Special Report

Five American Cities Back From the Dead

Toledo, Ohio
> Decline from peak: 6.6 percentage points
> Peak unemployment: 12.2%
> Unemployment, August: 5.6%
> GMP change, 2009-2013: 9.4%

Toledo’s unemployment rate rose by more than six percentage points between 2006 and 2009, peaking at 12.2%. By comparison, the national unemployment rate rose 4.7 percentage points over the same period, from 4.6% to 9.3% . As unemployment rose, economic output fell. In fact, GMP dropped by more than 6.5% between 2006 and 2009, well below the nation’s 1.9% decline. However, the unemployment rate in Toledo soon began to fall. In August, just 5.6% of the metro area’s labor force was unemployed, making Toledo’s drop in unemployment rate one of the largest in the country over that period.

Toledo’s recovery is likely attributable to the rebound in manufacturing jobs. In 2009, nearly one in 10 manufacturing jobs was lost. But since 2011, manufacturing employment growth has hovered near 2% annually. The return of manufacturing jobs also helps explain the 17.9% increase in average weekly wages between 2010 and 2013. By 2013, manufacturing workers in Toledo earned nearly twice as much as average manufacturing employee in the U.S., on average. However, many Toledo residents are still struggling. In 2013 19.5% of residents lived below the poverty line, nearly four percentage points above the national rate of 15.8%.

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Muskegon, Mich.
> Decline from peak: 8.4 percentage points
> Peak unemployment: 14.5%
> Unemployment, August: 6.1%
> GMP change, 2009-2013: 11.7%

Muskegon’s unemployment rate peaked at 14.5% in 2009 before falling to 6.1% in August. This 8.4 percentage point drop was the third largest drop in the country during that period. As the unemployment rate fell, the labor force grew modestly, at 0.7% between August 2010 and August 2014, further reinforcing the strength of Muskegon’s rebound. Employment growth in the financial and manufacturing sectors, which together accounted for nearly 30% of Muskegon’s workforce, likely drove the area’s rebound. In 2012 and 2013, employment in finance grew by more than 6% a year, while manufacturing employment grew around 4% annually. While employment growth in the financial sector has recently slowed, job growth in the manufacturing sector has surged. The number of jobs in the manufacturing sector has risen by nearly 5% since the beginning of 2014.

Indianapolis-Carmel-Anderson, Ind.
> Decline from peak: 5.2 percentage points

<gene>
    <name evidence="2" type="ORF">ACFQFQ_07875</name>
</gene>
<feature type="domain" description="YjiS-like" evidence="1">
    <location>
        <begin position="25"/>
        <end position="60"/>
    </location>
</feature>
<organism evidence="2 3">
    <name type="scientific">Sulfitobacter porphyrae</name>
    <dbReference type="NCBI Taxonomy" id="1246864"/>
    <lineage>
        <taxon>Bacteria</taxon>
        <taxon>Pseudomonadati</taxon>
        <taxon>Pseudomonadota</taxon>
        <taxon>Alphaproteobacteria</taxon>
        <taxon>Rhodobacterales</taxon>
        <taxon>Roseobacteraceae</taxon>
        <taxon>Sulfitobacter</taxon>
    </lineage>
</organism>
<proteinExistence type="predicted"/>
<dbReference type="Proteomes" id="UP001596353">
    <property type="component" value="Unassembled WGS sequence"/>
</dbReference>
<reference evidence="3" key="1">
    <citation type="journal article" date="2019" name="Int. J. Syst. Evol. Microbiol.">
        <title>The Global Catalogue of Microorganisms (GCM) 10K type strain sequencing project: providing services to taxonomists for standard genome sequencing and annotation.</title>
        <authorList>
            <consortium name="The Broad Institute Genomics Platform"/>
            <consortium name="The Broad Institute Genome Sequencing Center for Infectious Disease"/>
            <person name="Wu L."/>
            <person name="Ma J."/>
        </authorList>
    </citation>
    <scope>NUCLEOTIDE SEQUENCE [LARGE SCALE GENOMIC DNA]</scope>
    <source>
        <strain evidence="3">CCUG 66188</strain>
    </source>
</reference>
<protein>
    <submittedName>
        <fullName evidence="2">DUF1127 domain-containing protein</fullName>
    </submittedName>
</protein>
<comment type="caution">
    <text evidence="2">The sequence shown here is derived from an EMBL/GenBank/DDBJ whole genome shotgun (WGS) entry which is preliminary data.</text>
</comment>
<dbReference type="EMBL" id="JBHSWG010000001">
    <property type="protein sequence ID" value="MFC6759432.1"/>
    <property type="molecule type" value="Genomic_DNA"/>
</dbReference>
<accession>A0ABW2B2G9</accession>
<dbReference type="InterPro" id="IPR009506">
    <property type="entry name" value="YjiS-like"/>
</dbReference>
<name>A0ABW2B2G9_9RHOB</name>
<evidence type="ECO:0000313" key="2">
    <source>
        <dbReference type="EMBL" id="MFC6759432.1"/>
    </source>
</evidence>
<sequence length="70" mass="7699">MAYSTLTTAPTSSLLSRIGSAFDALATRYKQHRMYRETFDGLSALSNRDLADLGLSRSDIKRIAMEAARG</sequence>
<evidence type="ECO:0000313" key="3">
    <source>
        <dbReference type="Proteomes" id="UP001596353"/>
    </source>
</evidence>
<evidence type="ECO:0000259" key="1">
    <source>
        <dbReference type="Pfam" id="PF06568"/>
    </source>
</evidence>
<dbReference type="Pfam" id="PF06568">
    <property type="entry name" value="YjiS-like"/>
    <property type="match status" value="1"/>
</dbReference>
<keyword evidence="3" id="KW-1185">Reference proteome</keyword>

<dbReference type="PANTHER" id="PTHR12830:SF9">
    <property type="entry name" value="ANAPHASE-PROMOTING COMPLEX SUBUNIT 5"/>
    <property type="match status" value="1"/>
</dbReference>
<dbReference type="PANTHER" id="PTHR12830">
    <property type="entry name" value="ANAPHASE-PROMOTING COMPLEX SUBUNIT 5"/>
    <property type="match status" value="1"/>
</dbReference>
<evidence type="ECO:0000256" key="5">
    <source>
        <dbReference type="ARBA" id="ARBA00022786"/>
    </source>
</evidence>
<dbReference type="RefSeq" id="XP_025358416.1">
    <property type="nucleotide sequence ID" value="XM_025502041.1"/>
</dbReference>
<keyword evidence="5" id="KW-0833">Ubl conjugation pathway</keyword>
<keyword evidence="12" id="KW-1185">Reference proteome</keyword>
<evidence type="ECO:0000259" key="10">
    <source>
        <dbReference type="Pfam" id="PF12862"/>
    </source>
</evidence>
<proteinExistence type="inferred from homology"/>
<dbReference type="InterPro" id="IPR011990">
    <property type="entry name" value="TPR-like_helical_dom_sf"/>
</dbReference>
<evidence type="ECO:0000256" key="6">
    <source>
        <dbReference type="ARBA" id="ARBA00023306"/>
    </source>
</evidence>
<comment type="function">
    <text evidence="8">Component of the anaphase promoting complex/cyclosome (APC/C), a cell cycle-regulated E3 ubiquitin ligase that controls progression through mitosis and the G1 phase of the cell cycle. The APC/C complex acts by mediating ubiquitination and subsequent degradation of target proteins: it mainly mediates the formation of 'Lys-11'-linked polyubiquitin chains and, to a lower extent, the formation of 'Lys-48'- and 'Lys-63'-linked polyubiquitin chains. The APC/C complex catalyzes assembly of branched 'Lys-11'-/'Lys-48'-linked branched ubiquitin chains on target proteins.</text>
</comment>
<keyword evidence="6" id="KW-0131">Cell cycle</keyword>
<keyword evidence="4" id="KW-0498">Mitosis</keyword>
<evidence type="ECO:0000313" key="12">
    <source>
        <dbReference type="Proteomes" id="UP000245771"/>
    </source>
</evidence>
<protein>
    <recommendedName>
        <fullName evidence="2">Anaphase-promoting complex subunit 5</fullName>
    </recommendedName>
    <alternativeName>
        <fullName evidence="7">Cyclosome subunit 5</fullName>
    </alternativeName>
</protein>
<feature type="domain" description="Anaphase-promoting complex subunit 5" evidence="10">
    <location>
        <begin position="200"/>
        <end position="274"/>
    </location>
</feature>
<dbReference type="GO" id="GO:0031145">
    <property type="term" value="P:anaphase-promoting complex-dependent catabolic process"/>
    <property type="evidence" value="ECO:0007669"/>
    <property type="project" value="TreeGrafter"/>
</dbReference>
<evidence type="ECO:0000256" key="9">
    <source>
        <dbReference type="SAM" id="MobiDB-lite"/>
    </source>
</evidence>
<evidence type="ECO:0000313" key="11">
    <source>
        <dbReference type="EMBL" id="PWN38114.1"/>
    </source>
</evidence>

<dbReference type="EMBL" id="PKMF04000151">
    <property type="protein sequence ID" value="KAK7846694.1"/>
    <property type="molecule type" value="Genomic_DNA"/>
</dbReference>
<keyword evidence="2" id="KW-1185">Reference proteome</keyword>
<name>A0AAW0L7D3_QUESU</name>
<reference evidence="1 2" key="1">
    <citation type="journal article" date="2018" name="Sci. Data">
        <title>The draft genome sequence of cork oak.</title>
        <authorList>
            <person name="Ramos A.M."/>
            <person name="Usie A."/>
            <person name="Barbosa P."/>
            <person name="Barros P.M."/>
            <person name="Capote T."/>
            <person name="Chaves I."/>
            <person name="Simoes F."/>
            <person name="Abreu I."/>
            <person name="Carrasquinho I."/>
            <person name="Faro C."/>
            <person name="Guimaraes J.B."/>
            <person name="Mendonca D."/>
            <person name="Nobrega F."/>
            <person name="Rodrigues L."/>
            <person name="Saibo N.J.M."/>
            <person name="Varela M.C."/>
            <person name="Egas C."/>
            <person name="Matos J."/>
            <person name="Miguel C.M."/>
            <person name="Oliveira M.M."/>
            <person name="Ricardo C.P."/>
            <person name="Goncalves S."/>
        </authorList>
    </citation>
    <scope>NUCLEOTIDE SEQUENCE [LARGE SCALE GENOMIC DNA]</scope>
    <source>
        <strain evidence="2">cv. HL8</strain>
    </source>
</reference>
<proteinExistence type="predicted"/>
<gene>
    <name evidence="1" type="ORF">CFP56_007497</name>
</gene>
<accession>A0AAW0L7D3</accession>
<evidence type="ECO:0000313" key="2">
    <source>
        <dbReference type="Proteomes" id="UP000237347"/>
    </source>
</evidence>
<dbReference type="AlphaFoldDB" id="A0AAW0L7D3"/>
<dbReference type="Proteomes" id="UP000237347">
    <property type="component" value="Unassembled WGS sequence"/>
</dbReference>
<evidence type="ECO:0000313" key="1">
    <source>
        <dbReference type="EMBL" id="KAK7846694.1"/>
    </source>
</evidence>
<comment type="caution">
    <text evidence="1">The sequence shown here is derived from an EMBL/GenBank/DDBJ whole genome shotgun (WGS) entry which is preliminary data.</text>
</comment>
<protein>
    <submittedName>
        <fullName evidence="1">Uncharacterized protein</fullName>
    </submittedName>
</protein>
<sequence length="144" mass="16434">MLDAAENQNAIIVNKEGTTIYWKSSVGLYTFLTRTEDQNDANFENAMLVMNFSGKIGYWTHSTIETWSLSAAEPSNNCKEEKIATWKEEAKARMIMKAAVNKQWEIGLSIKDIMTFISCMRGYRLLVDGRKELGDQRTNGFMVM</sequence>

> Peak unemployment: 11.3%
> Unemployment, August: 6.1%
> GMP change, 2009-2013: 9.9%

As the host of the Indianapolis 500 for over 100 years, the Indianapolis metro area has been associated with the automotive industry since its early days. When the automobile industry began falling apart in 2008, Indianapolis’s fortunes waned as well. In 2009, employment in two of the metro area’s largest sectors — manufacturing and trade, transportation, and utilities — shrunk 13% and 5%, respectively. Between 2007 and 2010, average weekly wages fell 7% and unemployment rose by nearly five percentage points, from 6.4% to 11.3%.

Since then, the Indianapolis economy and job market have improved, driven partially by growth in manufacturing employment. The area’s unemployment rate was 6.1% in August, equal to the national rate. The recovery is even more evident in the area’s rise in wages, which grew nearly 14% between 2010 and 2014.

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Battle Creek, Mich.
> Decline from peak: 6.0 percentage points
> Peak unemployment: 11.5%
> Unemployment, August: 5.5%
> GMP change, 2009-2013: 7.9%

Food giant Kellogg’s decision to move some of the employees from its headquarters in Battle Creek to nearby Grand Rapids, Michigan, may be one reason employment in the area fell significantly during the recession. However, there were sources of new jobs as well. The 15% decline in trade, transportation, and utilities jobs in late 2009 was nearly offset by the rise in public administration employment. Interestingly, this surge can be largely attributed to 1,500 new jobs at FireKeepers Casino. Because the casino is run by a sovereign Native American tribe, its workers are classified as government employees. Employment growth in the public administration and trade, transportation, and utilities sectors has stabilized in recent years. Further, employment in the leisure and hospitality sector surged, increasing by more than 15% at the end of 2012.

Kokomo, Ind.
> Decline from peak: 8.8 percentage points
> Peak unemployment: 14.5%
> Unemployment, August: 5.7%
> GMP change, 2009-2013: 61.3%

Much like Indianapolis, Kokomo’s economy is closely tied to the auto industry. When U.S. car production slumped in 2008 and 2009, employment in Kokomo’s manufacturing sector collapsed by more than 10%. With nearly one in four Kokomo residents working in the manufacturing sector, the area was hit hard, with unemployment reaching 14.5% in 2009. As car production and manufacturing picked up, the area’s unemployment rate dropped precipitously from 14.5% in 2009 to 5.7% as of August. This was the second largest percentage point drop in the country during that time.

Large drops in the unemployment rate are often due to people leaving the labor force. In Kokomo, however, the labor force grew 5.5% between August 2010 and August 2014, further strengthening the area’s recovery. Economic output tells a similar story of the area’s recent volatility. Between 2006 and 2009, GMP fell by more than 40% in the region before rebounding by over 60% between 2009 and 2013. Not all of the news is good, however. Between 2007 and 2014, average weekly wages in Kokomo collapsed roughly 50%, as jobs that once offered a living wage returned, but paying less than they had historically.